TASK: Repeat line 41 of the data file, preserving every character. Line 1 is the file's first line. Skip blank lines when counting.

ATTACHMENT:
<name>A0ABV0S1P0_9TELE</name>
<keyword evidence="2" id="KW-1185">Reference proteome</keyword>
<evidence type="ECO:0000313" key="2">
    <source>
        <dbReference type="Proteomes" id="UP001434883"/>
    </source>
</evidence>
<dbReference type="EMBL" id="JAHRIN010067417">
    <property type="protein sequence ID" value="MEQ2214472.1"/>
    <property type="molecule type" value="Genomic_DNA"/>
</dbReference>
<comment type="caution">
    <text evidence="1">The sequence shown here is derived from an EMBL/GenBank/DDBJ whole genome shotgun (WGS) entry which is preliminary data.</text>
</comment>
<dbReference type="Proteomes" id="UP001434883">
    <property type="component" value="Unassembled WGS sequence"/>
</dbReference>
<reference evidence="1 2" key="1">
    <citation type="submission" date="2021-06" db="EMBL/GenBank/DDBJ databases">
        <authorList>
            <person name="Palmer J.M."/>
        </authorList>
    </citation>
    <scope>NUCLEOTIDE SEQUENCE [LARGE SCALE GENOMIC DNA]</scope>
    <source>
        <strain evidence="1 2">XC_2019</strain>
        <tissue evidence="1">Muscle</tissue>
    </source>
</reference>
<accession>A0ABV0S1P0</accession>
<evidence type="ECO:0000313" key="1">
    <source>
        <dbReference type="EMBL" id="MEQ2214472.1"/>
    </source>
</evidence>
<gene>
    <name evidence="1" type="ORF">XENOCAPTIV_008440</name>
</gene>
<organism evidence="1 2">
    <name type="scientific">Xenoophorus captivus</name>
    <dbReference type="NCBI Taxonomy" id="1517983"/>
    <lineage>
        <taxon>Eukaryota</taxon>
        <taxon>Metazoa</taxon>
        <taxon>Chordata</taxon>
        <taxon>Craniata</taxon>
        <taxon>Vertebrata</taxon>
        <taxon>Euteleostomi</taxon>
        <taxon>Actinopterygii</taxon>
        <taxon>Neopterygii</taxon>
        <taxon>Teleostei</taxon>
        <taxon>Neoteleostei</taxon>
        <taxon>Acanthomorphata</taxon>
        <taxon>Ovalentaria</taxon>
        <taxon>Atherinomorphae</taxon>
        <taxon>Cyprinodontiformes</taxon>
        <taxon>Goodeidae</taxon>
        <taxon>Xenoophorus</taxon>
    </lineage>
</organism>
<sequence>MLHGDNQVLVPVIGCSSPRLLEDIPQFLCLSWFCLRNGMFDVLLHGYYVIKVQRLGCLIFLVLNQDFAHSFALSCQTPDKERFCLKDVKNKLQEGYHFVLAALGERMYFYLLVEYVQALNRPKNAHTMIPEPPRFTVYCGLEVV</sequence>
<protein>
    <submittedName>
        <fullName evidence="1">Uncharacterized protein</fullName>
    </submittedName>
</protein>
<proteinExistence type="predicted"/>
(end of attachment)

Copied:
    <dbReference type="NCBI Taxonomy" id="1517983"/>